I-90 Aerospace Corridor Conference set in Cd’A next week
Two-day event expands beyond aerospace rootsMay 25th, 2023
One of the Inland Northwest’s largest annual manufacturing conferences is coming next week to The Coeur d’Alene Resort.
The I-90 Aerospace Corridor Conference & Expo, scheduled for Tuesday, May 30 and Wednesday, May 31, at the resort at 115 S. Second, in downtown Coeur d’Alene, will have an attendance of about 225 manufacturing business leaders in the region with 60 exhibitors whose trades extend beyond aerospace.
“This year’s event has expanded to include all manufacturers—not just those in the aerospace supply chain,” says Staci Nelson, executive director of the Inland Northwest Aerospace Consortium, sponsor of the event.
“This hands-on networking conference also will include professionals associated with advanced manufacturing companies in the fields of energy, medical, and space,” she adds.
Organizers say the conference provides the opportunity for participants to learn about the latest manufacturing trends and emerging technologies along the Interstate 90 corridor “ecosystem,” which includes businesses stretching from Central Washington to Western Montana and across the Idaho Panhandle.
“This is the highlight event of the year for the INWAC,” says Jennifer Ferrero, marketing manager for the conference. “The agenda is robust and offers topics including smart manufacturing, commercial-space supply chain, quality management systems, sales and marketing strategies, and cybersecurity.”
Organizers say the informal, meet-and-greet format offers attendees diverse ways to gain a competitive advantage through exploring the latest in innovation, automation, diversification, and workforce retention.
“This year’s theme is All Systems Go and will incorporate the ever-increasing pace of business practices and the need for companies to speed up their ability to change, innovate, and operate,” Nelson says.
Mark Norton, a Spokane-based consultant and chair of the INWAC conference, says the primary value of the conference is in gathering professionals together in an informal setting to network about business-building strategies, including industry economics and development.
As employers continue to struggle to find workers, innovations are needed, Norton says.
“The lack of workforce is going to be a big factor in terms of (industry) growth,” he says. “That’s why culture in the workplace is super critical. It’s one thing to hire valued people, and another thing to keep them.”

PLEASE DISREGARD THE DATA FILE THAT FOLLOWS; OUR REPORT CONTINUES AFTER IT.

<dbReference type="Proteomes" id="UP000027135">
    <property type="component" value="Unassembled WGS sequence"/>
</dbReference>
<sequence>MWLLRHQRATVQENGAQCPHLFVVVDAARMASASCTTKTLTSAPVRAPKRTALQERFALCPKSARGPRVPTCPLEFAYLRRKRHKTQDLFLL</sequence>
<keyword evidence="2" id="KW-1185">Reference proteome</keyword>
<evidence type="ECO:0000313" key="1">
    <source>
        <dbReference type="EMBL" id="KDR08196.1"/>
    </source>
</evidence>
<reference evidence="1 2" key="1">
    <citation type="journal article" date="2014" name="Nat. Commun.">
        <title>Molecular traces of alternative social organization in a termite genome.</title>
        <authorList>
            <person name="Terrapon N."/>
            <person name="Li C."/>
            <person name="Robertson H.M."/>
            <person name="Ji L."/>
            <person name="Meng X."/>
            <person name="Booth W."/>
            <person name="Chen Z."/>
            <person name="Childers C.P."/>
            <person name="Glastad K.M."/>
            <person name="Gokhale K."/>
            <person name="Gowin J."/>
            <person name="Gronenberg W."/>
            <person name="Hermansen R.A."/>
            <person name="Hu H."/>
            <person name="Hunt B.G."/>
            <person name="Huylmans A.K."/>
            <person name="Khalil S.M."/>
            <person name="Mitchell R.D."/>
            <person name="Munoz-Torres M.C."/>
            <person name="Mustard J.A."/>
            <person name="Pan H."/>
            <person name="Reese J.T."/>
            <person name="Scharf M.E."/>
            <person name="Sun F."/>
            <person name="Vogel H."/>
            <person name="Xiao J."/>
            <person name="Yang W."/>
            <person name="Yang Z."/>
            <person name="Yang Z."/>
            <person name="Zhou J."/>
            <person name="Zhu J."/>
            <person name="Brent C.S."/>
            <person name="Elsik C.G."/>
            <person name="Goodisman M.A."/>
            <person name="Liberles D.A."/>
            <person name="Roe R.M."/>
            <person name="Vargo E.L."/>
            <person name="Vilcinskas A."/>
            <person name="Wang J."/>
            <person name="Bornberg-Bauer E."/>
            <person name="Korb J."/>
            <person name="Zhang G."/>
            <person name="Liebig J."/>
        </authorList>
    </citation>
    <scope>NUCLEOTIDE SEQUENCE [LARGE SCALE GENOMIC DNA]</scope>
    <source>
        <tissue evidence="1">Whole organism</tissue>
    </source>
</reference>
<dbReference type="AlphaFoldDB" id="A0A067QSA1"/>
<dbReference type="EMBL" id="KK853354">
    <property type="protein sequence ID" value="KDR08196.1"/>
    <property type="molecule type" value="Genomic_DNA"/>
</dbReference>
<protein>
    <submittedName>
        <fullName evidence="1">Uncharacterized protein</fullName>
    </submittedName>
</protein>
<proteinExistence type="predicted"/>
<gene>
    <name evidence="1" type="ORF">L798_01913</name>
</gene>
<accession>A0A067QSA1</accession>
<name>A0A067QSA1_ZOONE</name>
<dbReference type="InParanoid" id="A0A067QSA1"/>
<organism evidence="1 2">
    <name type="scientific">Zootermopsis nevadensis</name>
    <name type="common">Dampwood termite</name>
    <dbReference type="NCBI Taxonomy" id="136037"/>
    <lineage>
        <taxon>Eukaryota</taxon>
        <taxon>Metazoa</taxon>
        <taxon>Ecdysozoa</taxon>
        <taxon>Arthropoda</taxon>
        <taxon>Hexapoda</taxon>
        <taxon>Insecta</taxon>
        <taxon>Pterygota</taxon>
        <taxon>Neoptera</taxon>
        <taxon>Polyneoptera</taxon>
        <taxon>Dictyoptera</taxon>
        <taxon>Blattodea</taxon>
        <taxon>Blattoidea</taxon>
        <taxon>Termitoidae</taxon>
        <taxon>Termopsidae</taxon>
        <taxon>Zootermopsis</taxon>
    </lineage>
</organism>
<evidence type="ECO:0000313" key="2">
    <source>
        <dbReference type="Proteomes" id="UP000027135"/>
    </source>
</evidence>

Nelson says the ever-increasing pace of business is requiring companies to increase their ability to adapt.
“Renowned speakers from across the country will address these challenges about automating, improving processes, and increasing efficiencies in our manufacturing facilities,” she says.
INWAC‘s student workforce program has become increasingly popular and important, Nelson says. It’s aimed at attracting students interested in aerospace or related careers. The program has drawn middle schoolers, high schoolers, and college students. Nelson says students have been enthusiastic about the potential of pursuing their careers in the Inland Northwest.
“At first, many of them figured they would get their degree at Washington State University or University of Idaho, and then have to move to the Puget Sound area or South Carolina,” Nelson says. “And we let them know that that you can build a rocket or build a Boeing plane, and you can have a part in it right here, locally.”
That local employment opportunity, along with an adaptation to their routines, has boosted interest among students, Ferrero says.
“The number of students signed up this year has doubled,” she says. “The reason is that they were invited to attend in the evening last year and had to make arrangements to get there on their own. This year, students are coming with their classes as a field trip.”
INWAC organizers emphasize it’s not too late to take part in the annual event. For registration information, visit i90aerospacecorridor.org. The cost to attend is $150 to $195.